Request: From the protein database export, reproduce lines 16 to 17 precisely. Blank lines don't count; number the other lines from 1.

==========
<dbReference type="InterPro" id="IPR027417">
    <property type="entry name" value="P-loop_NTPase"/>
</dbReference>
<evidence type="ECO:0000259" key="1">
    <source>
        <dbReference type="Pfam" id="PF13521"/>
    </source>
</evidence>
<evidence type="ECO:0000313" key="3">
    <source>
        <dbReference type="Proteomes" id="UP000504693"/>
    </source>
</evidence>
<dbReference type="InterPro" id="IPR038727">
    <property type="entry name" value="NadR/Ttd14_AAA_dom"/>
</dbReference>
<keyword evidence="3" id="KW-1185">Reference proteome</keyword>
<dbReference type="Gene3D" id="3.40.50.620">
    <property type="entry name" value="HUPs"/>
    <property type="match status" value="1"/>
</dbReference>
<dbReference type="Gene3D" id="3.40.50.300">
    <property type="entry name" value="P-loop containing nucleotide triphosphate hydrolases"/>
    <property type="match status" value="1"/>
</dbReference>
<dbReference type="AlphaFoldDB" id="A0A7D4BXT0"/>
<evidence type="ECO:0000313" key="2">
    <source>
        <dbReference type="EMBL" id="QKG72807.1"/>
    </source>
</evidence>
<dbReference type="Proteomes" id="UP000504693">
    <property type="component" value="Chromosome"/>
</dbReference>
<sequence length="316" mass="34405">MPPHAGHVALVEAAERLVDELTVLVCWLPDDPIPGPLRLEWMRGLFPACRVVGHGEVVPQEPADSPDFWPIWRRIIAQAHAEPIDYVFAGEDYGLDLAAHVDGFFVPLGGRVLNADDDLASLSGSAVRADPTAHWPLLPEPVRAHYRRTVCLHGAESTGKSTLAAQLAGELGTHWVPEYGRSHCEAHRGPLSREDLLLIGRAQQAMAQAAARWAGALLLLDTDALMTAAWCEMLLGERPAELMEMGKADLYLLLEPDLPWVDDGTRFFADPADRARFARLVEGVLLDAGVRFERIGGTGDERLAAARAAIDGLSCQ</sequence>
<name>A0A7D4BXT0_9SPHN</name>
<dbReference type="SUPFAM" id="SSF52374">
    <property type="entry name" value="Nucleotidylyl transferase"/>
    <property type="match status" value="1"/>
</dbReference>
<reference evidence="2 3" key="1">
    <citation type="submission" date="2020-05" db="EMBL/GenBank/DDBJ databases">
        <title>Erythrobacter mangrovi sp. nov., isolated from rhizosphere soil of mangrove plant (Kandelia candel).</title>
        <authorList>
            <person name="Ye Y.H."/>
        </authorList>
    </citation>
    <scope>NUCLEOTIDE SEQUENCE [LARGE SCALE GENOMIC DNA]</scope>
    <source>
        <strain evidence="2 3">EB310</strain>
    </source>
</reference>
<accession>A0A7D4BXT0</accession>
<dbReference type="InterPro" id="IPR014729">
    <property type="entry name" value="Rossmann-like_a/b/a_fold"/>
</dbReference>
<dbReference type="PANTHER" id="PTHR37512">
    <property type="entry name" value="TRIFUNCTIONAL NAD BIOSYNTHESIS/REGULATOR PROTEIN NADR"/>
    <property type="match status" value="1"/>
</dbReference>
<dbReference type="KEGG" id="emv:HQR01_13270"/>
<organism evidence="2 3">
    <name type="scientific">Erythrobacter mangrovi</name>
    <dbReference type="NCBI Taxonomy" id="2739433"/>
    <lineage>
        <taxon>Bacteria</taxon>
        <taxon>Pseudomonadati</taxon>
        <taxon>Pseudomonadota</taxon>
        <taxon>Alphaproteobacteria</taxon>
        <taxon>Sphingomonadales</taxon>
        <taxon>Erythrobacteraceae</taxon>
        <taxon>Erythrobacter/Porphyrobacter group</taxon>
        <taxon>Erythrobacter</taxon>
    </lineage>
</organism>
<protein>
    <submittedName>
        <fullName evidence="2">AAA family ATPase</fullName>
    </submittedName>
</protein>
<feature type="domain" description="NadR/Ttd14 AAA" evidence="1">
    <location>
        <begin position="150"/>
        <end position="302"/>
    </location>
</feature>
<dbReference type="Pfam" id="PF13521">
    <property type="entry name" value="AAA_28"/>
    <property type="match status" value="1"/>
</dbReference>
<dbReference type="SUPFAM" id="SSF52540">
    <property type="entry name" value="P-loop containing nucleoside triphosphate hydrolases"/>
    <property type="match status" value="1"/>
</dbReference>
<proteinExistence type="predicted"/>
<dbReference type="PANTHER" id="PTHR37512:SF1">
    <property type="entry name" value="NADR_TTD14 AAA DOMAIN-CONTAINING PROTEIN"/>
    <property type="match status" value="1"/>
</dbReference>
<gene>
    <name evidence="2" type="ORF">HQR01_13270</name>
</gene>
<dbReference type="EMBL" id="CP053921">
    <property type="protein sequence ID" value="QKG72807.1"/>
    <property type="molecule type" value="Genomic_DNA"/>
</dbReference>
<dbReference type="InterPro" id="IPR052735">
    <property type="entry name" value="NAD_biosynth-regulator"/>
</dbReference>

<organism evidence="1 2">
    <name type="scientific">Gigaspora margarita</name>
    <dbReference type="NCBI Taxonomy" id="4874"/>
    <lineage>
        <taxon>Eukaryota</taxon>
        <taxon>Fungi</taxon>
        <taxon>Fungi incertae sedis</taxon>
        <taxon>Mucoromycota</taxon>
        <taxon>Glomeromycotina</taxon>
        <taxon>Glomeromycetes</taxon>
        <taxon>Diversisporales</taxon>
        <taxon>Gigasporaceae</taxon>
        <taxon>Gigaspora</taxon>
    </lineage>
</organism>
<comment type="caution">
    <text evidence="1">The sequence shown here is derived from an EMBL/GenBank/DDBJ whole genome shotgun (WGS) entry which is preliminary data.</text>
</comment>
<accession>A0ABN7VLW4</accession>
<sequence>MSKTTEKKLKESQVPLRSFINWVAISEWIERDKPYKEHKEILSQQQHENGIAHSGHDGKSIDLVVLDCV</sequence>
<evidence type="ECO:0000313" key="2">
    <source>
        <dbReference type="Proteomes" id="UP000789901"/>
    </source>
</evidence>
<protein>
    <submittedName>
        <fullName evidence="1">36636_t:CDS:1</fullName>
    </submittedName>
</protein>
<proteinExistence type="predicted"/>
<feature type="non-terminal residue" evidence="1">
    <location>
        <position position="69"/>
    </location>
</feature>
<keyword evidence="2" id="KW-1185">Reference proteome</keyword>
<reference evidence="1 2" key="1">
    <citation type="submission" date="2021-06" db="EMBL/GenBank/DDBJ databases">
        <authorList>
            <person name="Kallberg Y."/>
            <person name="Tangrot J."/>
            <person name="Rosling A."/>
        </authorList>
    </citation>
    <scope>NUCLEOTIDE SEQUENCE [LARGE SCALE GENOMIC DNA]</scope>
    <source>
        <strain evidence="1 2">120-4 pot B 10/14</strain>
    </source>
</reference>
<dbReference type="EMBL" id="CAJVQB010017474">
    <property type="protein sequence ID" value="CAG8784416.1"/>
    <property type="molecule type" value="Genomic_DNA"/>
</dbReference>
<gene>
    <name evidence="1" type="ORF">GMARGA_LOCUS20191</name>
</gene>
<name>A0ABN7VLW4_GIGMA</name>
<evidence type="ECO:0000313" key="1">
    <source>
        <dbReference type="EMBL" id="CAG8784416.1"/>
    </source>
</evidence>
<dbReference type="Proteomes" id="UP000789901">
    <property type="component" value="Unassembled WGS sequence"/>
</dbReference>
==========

</dbReference>
<keyword evidence="3" id="KW-1185">Reference proteome</keyword>